Water Selection

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Long old Linear, I love catching fish like this

The situation I find myself in at the minute is that I’m completely unsettled as to where to fish this season. Normally I have very defined plans and my name is on waiting lists for waters for the future but, because of a recent turn of events I just don’t know where to go and I haven’t settled on any of the waters I have looked around or fished in the last few weeks. In fact the question on where to fish is the one I get asked most. Whether that is by lads on the bank, at shows or via the internet and it can be a hard question to answer. There are so many different lakes around that can be pigeon holed into different categories, from an easy / runs water to a low stocked, big fish waters. But most people’s desires fall somewhere in-between. I would say that the majority of people that I talk to want a water with a good head of 20s, a handful of 30s and the outside chance of something bigger. This is of course a sweeping generalisation and very dependent on area, because a water of that ilk will be the best water in some counties, but be one of dozens in others.

There are so many different types of lakes too, regardless of stock or water size. I have advised anglers to try nice quiet out the way places that are considered a paradise to some, but because the paths are tricky to get down and the swims are untended and awkward to fish, they have hated it. I suppose it is a shock to the system if people are used to the busy day ticket lakes and well maintained syndicates, and despite what a lot of people say about wanting the banks to themselves; most anglers like to bounce ideas and swap info with other anglers. So an unfished lake isn’t everyone’s cup of tea!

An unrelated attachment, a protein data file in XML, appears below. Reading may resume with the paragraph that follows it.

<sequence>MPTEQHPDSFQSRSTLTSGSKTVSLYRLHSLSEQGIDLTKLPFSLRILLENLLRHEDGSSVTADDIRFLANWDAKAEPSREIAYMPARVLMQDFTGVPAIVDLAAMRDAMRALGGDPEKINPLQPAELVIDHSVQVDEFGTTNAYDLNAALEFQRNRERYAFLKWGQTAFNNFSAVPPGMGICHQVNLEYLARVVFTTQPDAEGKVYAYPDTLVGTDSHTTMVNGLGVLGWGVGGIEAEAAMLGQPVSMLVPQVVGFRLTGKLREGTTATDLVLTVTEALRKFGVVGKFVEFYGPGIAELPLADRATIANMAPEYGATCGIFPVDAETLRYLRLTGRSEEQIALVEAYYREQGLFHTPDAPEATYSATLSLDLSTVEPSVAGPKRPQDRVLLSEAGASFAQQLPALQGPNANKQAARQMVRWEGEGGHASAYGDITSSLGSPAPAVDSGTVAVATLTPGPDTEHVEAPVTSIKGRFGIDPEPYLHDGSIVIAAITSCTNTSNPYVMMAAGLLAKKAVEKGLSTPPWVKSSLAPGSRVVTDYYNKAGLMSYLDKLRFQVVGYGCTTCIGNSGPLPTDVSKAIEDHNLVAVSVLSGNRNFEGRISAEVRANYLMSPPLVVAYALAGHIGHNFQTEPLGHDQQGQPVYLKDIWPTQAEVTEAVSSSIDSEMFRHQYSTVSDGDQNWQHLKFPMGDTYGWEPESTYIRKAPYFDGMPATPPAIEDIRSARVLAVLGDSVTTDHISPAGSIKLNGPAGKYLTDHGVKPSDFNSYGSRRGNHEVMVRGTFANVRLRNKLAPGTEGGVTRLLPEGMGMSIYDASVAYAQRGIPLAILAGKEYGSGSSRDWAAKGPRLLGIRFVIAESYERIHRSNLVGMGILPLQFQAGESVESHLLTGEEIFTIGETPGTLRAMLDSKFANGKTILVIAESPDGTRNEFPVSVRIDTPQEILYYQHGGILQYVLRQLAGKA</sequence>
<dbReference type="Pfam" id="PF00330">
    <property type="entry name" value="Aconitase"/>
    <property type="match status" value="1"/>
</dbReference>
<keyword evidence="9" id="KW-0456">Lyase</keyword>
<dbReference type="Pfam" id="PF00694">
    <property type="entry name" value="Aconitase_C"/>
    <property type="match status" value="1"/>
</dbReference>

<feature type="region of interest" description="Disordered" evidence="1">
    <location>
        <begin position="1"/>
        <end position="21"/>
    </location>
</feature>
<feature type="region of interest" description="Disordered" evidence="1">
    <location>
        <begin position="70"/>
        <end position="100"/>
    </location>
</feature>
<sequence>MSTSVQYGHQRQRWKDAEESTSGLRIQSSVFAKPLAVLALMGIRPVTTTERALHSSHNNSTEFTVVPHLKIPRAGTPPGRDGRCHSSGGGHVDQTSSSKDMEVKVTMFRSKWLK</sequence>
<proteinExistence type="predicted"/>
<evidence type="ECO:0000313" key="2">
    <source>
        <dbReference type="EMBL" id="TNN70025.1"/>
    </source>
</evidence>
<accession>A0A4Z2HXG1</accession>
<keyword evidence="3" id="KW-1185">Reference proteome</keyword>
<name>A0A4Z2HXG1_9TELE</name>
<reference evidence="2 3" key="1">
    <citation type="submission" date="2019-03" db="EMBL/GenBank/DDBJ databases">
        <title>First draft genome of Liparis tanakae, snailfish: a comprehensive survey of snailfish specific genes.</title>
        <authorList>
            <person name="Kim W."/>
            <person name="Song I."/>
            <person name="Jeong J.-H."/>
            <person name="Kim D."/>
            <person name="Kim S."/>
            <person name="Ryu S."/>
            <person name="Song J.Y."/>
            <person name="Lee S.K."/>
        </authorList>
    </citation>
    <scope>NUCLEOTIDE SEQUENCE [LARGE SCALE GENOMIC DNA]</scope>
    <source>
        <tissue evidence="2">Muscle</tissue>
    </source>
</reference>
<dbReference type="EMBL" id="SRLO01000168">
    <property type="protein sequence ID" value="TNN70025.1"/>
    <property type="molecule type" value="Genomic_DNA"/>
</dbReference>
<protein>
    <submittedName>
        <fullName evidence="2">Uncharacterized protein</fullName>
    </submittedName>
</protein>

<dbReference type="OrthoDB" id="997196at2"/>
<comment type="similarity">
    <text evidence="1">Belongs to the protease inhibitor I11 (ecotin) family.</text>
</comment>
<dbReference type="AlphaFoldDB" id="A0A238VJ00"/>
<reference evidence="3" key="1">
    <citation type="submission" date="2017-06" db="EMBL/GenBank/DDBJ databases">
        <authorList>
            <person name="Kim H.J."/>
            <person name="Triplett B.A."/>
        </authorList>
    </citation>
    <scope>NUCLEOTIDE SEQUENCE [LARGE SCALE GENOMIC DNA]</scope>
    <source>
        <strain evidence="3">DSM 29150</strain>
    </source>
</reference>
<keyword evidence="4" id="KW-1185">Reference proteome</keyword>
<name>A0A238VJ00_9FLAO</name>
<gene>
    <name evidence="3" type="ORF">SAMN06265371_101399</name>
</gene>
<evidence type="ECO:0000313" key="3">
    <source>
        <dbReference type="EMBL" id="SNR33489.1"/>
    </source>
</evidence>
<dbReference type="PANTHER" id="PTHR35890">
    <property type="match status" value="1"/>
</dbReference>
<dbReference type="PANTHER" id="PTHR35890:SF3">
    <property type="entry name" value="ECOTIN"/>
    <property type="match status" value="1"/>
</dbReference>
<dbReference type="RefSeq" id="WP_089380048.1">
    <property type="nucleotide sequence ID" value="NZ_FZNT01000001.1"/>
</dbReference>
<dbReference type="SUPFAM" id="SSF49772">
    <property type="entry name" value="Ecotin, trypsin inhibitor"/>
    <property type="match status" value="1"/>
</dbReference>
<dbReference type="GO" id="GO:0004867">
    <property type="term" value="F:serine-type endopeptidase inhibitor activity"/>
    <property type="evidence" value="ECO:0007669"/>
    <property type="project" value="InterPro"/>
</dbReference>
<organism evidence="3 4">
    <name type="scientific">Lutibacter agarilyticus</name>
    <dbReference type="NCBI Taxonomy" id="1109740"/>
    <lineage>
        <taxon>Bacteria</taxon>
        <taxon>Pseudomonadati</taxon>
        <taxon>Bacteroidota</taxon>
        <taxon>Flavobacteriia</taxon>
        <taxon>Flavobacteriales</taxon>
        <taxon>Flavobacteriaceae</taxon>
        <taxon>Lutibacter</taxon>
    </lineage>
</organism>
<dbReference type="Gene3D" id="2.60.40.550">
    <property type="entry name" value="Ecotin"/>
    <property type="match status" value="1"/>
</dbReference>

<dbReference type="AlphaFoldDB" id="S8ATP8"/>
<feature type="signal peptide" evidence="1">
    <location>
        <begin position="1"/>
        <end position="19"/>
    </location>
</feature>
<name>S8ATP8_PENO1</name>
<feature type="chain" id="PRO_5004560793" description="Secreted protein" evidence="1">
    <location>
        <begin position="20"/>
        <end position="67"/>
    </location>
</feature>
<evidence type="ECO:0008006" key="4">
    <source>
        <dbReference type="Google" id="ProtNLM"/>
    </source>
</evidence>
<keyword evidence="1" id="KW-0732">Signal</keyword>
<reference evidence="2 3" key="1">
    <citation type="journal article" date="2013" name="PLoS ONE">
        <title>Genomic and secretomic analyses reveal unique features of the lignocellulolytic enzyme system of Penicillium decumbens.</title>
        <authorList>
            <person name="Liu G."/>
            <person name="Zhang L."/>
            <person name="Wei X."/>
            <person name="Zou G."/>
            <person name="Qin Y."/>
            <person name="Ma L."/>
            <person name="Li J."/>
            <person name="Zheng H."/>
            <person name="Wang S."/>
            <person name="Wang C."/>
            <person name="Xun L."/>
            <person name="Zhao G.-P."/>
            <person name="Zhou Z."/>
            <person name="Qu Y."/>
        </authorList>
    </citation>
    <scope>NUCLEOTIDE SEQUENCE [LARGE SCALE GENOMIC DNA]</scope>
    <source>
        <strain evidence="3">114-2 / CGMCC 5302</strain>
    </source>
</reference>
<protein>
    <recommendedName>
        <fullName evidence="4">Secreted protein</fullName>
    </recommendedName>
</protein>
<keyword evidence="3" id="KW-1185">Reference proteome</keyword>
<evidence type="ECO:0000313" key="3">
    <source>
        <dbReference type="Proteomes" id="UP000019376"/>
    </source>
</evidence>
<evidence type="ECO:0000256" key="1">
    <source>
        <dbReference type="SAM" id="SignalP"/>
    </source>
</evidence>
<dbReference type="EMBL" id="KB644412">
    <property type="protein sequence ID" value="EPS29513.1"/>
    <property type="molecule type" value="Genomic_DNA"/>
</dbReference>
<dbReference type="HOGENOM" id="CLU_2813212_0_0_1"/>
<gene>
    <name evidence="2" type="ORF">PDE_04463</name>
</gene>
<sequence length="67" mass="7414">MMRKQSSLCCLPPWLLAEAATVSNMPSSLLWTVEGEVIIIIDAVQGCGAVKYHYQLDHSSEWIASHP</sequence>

A very tight swim on a water off the beaten track

There are also different strains of Carp to consider, some people are content fishing for Carp based on size and aren’t too bothered what the fish look like. A lot of fast growing strains tend to produce fish that look the same; pale fat and relatively scaleless mirrors. There is nothing wrong with these fish, but once you’ve caught a few it must get boring? I have seen angler’s photo albums where the only thing that seems to change is the size of fish and the colour of their hoody! I prefer waters where a lot of the fish are different; I don’t mind the odd fat pastey one as long as there are a few long scalely mirrors and dark commons to catch too. It makes things a lot more interesting when all the fish have their own character and it certainly makes a better photo album!

I also like to mix things up it terms of water size, because each lake offers a different challenge and I really thrive on overcoming each obstacle. So far this year I have fished 8 or 9 different lakes ranging from 2.5 acres to around about 100. It’s really good to chop and change, but I find my best results come from a prolonged campaign on just one water, so I just hope I can find one to get my teeth into sooner rather than later!

A younger pale stocky, makes for a water full of variety

There are waters out there now to suit everyone’s needs and levels of angling ambition, it’s just a case of working out what type of water most appeals each individual and finding the right one that suits their needs.

Good luck

Ed Betteridge

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